That Awkward Age: Election Affidavits of Bihar Netas Throw up Some Startling Discrepancies

Rajiv Kumar
·4-min read

Bihar deputy chief minister Tarkishore Prasad grew by 12 years in a five-year period between 2015 and 2020, as per poll affidavits he submitted to the Election Commission.

In his 2015 poll affidavit, the four-term Katihar MLA had stated his age as 52. However, in the just concluded assembly polls, he mentioned himself to be 64 years old. In his debut electoral battle in 2005, Prasad in his poll affidavit had reportedly mentioned that he was 48 years old, which increased by just one year to 49 in his 2010 election affidavit.

“My date of birth is January 5, 1956. It is mentioned in my matriculation certificate and I stand by it. As far as election affidavits are concerned, there could have been clerical errors in calculating my age,” Tarkishore Prasad was quoted saying by a Kolkata daily.

Prasad is not alone; as many as a dozen candidates with discrepancies in their declared ages have come to light.

Take the case of the RJD leader Tejashwi Yadav. According to his poll affidavit, he is older by a year to his elder brother Tej Pratap Yadav.

Tejashwi, who submitted his poll affidavit for the Raghopur assembly seat, has declared his age as 31 years. On the other hand, elder brother Tej Pratap, who contested from Hasanpur, declared his age as 30 years.

In the 2015 assembly polls too, Tej Pratap Yadav had declared his age as 25 years while an affidavit filed by his younger brother Tejashwi showed him as completing 26 years.

At that time the BJP had urged the Election Commission to probe Tejashwi Yadav’s papers.

Chief minister Nitish Kumar’s former minister Jai Kumar Singh is another example. Contesting in 2015 from the Dinara assembly seat in Rohtas district, he mentioned his age as 46 in the poll affidavit. However, in the latest 2020 poll affidavit, he declared himself as a 56-year-old contestant, i.e., a rise of 10 years in a span of five years.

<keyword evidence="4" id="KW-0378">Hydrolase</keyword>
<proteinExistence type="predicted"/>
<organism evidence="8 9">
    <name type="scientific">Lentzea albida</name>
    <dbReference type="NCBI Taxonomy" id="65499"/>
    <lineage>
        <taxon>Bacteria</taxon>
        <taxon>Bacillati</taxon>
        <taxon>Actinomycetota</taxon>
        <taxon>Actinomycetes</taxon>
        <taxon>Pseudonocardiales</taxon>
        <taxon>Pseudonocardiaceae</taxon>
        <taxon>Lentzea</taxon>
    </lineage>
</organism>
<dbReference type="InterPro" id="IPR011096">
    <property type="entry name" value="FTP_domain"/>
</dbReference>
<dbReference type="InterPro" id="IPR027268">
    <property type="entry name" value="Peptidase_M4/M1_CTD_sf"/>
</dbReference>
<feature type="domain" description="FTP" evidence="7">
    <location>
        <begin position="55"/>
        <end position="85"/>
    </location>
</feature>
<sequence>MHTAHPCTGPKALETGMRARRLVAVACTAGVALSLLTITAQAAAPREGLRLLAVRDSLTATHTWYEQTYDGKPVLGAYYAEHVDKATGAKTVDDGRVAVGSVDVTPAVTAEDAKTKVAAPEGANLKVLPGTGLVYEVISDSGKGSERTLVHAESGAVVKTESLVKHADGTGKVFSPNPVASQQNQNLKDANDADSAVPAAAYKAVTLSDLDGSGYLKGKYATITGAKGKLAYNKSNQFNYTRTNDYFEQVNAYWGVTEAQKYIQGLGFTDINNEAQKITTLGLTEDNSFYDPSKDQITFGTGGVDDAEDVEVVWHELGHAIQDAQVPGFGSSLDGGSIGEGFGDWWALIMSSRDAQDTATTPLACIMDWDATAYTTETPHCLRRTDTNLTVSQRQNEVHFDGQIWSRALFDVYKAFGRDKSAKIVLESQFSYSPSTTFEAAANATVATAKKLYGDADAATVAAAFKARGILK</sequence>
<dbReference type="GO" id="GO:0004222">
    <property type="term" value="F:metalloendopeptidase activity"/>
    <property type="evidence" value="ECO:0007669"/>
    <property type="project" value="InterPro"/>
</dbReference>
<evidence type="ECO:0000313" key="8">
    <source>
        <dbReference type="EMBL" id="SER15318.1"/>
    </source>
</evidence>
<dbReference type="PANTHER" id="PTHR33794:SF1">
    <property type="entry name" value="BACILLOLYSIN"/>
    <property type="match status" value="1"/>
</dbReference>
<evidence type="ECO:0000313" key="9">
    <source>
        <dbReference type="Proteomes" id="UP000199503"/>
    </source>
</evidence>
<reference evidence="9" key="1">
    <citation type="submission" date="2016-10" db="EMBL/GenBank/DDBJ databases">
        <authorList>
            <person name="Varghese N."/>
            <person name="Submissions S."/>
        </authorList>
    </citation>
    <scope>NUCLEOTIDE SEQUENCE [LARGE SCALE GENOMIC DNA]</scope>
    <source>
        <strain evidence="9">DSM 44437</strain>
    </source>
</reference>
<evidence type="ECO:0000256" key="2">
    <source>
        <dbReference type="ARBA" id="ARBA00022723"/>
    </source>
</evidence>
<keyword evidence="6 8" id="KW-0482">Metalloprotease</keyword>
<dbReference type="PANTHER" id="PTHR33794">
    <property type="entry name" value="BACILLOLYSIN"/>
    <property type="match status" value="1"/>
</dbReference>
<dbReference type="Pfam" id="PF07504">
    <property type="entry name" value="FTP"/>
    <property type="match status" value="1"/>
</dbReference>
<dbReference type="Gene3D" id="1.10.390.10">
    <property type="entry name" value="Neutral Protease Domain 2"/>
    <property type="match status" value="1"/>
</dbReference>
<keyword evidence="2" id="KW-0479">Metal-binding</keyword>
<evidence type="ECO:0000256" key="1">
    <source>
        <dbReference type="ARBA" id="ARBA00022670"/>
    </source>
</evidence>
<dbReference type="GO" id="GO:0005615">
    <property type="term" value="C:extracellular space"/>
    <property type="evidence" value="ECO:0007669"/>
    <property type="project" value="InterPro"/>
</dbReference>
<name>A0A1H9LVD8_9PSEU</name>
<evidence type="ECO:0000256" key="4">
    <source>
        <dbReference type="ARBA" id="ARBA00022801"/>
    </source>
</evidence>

RJD candidate and runner-up from Bhojpur district’s Barhara seat, Saroj Yadav’s case is more baffling. He became younger by three years between 2015 and 2020. In his 2015 affidavit, he mentioned that he had completed 33 years, while in his latest affidavit he says that he’s just 30 years old.

Dr Nikki Hembram, BJP’s candidate and now MLA from Katoria (reserved) seat, has not aged a bit in the past five years, as per her poll affidavit. In 2015 she mentioned her age as 42 years, which has remained the same in her latest 2020 poll affidavit.

Ramanand Mandal, JD(U) candidate and runner-up from Suryagarha seat in Lakhisarai district, and Gyanendra Singh, BJP candidate and winner from Barh constituency, too, have age discrepancies in their poll affidavits.

“How can a person forget his date and year of birth?” questions Rajiv Kumar, Bihar state coordinator for the Association for Democratic Reforms (ADR). “If he or she cannot remember his or her date of birth, it just shows one of two things- either he or she is careless or simply thinks of themselves to be above the law.”

In many cases, advocates for the candidates fill the affidavit and they simply sign over it without even going through it, feels Kumar, who played a key role in analysing these data.

Kumar is backed by Prof Trilochan Sastry, the chairman of ADR. “I believe it is carelessness on the candidate's behalf,” he says. Sastry further pointed out that one cannot get too serious about minor deviations in declaring age or income. “5 per cent less or 5 per cent more” that’s it; however “if there is major omission like not declaring a murder case despite having a case, then the Election Commission can take action,” says Sastry.

If it is pointed out to the EC and if the poll panel is provided with documentary evidence, it has the power to act against the erring candidate. However, legally the one levelling the accusation has to prove that such omission in the affidavit would have affected the outcome of the election, says Sastry. “But that is very hard to prove,” he cautions.

According to Section 125A in The Representation of the People Act, 1951, if a candidate gives false information which he knows or has reason to believe to be false, or conceals any information, in his nomination, he or she will be punishable with imprisonment for a term which may extend to six months, or with fine, or with both.

What exactly is the number of candidates who have discrepancies in their age declaration? “It is hard to give an exact number as one will have to go through all the affidavits filed before the EC. But these are surely just the tip of the iceberg,” says Rajiv Kumar.